Medical sensor manufacturing companies are collaborating and partnering with medical devices companies and research universities to develop new products with sensors for diagnosis and treatment and assist patient monitoring. For example, in 2018, LEO Science & Tech Hub, a unit of Danish LEO Pharma, collaborated with US-based skin sensors developer, Epicore Biosystems, to investigate a non-invasive, wearable sweat sensor. The partners will explore the use of the sweat sensor with real-time identification of skin hydration and disease-specific biomarker responses to enable personalized treatments for patients. A biomarker is a measurable indicator of the severity or presence of some disease state.
Similarly, in 2017, Abbott and Bigfoot Biomedical collaborated to develop and commercialize diabetes management systems. The system consists of Abbott’s FreeStyle Libre glucose sensing technology and Bigfoot’s insulin delivery solutions. Abbott was responsible for supplying glucose measurement sensors for Bigfoot’s insulin delivery systems in the US, as the exclusive sensors for those systems.
Again, in 2016, Shimmer Sensing, a leading provider of medical grade wearable wireless sensors partnered with Harvard’s Wyss Institute for research in the field of remote patient monitoring using the wearable sensing technology. Wyss Institute developed the latest version of the MercuryLive platform, a web-enhanced extension to a body sensor network platform for continuous home-based body motion sensing, to support remote monitoring of patients using live streaming of the wearable sensor data and an interactive video feed.
The global medical sensors market, valued at around $14 billion in 2019, will grow to $20 billion in 2023 at a compound annual growth rate (CAGR) of 9.2%.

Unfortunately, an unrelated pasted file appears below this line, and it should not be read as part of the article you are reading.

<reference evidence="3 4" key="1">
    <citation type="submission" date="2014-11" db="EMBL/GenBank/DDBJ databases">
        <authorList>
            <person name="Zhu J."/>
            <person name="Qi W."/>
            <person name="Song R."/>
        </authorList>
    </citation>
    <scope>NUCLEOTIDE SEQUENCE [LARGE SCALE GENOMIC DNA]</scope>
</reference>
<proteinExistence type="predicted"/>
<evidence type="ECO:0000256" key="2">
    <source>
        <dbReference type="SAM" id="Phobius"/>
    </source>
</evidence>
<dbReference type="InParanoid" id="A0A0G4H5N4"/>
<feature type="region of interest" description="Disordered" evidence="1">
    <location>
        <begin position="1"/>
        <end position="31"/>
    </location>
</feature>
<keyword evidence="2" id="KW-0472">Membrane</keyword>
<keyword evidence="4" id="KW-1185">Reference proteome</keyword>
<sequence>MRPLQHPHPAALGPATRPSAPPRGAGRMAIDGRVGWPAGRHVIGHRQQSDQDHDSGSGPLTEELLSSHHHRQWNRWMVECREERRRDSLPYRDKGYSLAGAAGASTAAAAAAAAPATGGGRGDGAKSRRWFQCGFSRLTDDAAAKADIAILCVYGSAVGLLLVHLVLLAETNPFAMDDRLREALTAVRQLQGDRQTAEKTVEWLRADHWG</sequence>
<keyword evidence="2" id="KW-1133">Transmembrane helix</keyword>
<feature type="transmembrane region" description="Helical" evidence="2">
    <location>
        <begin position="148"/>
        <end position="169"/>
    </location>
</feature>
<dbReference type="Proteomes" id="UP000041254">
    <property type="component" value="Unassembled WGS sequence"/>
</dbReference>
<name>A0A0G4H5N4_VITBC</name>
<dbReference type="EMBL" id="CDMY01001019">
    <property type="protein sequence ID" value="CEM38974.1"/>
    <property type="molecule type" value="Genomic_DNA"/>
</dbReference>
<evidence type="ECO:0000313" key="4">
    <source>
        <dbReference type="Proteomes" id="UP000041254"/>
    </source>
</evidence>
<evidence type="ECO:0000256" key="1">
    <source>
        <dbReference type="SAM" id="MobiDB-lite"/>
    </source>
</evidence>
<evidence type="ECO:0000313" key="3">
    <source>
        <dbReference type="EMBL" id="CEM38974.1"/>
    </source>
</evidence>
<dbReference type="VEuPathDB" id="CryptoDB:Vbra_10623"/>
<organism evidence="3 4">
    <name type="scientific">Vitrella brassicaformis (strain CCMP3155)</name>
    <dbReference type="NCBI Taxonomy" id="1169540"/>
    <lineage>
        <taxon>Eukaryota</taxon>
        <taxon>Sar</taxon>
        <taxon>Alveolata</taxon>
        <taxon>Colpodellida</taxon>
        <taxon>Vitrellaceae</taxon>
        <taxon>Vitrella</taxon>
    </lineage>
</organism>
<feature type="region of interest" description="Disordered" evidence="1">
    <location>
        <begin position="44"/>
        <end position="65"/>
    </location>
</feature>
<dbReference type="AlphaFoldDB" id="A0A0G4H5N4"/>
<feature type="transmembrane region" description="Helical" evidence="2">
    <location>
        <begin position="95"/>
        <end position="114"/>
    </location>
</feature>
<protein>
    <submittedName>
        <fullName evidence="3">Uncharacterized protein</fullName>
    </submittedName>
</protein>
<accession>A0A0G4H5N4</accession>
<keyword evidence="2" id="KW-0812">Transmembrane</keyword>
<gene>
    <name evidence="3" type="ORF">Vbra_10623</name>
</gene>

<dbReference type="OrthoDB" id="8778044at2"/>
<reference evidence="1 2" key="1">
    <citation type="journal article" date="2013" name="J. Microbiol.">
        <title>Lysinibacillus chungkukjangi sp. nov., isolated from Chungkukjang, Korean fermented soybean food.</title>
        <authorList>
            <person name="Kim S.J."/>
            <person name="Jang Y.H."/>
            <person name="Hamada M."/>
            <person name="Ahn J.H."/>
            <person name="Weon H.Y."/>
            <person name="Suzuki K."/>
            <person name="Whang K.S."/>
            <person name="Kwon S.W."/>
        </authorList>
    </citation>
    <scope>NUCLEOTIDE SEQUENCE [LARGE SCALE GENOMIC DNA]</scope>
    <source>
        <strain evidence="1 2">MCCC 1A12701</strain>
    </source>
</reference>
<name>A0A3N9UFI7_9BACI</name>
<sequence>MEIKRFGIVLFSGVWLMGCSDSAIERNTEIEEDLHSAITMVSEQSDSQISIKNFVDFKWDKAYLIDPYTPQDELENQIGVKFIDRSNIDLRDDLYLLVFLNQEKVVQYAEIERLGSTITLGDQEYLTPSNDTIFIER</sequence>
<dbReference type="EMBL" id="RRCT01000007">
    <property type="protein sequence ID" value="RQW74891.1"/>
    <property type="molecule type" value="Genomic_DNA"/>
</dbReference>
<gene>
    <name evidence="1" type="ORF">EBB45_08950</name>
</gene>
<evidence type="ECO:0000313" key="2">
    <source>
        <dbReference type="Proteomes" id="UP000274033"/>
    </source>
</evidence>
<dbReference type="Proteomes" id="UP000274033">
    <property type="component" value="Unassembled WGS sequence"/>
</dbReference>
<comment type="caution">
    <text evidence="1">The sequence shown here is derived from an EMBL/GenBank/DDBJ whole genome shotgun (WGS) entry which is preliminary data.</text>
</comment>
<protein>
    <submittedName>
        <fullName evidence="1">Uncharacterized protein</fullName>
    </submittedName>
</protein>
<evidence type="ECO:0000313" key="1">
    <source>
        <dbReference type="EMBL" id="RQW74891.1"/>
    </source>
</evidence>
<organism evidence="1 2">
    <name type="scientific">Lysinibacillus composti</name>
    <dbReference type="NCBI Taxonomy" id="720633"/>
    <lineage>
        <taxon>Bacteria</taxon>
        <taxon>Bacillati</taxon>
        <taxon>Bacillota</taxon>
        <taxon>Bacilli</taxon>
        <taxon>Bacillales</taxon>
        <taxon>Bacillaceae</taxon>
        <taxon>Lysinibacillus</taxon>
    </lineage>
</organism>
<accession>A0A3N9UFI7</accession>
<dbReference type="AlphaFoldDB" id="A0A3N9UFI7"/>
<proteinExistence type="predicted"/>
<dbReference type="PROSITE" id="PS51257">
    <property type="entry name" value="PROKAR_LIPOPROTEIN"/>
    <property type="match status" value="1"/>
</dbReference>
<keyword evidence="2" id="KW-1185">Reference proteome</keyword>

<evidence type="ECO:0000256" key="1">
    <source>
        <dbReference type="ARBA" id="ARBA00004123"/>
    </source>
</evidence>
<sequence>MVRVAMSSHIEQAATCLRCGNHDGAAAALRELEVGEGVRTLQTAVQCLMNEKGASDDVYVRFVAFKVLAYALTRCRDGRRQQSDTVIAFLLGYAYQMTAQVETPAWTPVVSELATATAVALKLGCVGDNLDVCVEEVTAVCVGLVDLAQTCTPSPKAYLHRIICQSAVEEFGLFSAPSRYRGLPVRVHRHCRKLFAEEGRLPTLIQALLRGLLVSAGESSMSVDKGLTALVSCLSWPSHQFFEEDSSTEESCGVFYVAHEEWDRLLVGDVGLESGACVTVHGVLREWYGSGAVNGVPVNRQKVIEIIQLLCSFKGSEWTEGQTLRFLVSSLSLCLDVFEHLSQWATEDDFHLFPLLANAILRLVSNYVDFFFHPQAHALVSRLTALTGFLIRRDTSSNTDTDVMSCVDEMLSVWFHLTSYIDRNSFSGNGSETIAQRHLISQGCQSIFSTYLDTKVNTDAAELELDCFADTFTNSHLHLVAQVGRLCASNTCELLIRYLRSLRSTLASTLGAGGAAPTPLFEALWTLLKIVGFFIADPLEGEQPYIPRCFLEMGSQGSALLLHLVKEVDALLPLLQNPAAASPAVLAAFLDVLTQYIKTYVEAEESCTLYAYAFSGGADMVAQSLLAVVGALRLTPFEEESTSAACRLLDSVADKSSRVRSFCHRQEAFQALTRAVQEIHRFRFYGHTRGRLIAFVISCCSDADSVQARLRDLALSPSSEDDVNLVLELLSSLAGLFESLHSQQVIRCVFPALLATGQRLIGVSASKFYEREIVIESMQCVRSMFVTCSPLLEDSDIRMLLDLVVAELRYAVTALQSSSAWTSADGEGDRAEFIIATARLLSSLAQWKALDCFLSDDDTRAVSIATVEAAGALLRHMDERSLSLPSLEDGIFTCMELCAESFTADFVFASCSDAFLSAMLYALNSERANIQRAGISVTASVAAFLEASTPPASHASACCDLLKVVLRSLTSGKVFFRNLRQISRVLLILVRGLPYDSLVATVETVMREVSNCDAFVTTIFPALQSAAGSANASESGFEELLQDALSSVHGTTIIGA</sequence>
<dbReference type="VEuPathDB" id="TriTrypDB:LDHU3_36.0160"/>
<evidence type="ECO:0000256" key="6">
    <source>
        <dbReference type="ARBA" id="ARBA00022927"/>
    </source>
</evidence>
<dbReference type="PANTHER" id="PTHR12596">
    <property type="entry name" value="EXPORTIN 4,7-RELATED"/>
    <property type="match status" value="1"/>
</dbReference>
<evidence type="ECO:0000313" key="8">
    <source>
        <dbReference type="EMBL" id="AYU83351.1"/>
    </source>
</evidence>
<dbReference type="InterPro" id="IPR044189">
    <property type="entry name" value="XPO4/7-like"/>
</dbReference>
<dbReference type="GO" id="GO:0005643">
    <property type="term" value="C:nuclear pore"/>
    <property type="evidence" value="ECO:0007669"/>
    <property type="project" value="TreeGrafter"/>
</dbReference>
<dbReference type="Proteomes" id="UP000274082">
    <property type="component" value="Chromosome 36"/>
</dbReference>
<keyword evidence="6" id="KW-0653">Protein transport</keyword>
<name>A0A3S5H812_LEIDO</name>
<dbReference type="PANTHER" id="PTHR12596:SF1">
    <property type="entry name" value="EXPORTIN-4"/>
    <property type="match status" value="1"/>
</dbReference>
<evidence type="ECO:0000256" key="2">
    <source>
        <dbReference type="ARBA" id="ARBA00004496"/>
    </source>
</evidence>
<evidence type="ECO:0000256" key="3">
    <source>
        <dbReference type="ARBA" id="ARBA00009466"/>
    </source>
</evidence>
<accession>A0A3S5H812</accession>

Medical sensors are increasingly being used in wearables for diagnostic purposes. Wearables are medical devices attached to body parts such as the head, feet, arms, wrists and waist, or embedded into clothing. Sensors monitor physiological parameters such as heart rate or blood glucose levels. Use of sensors in wearables gives better health outcomes by tracking patient’s activities. In 2018, Australian National University (ANU) researchers developed optical sensors to be used in wearable medical devices to diagnose various diseases such as diabetes, facilitating monitoring of people’s health. The sensors comprise a combination of tiny gold nanostructures and semiconductors formulated to allow detection of low concentrations of gas molecules emitted through human skin and breath.
Other new diagnostic wearables include body-worn sensors developed by the Newcastle University that can assess gait and potentially detect Alzheimer’s disease early. These sensors assess clinical biomarkers such as changes in walking characteristics and behaviors which are early signs of dementia. Clinical biomarkers track the presence of some diseased state in the body.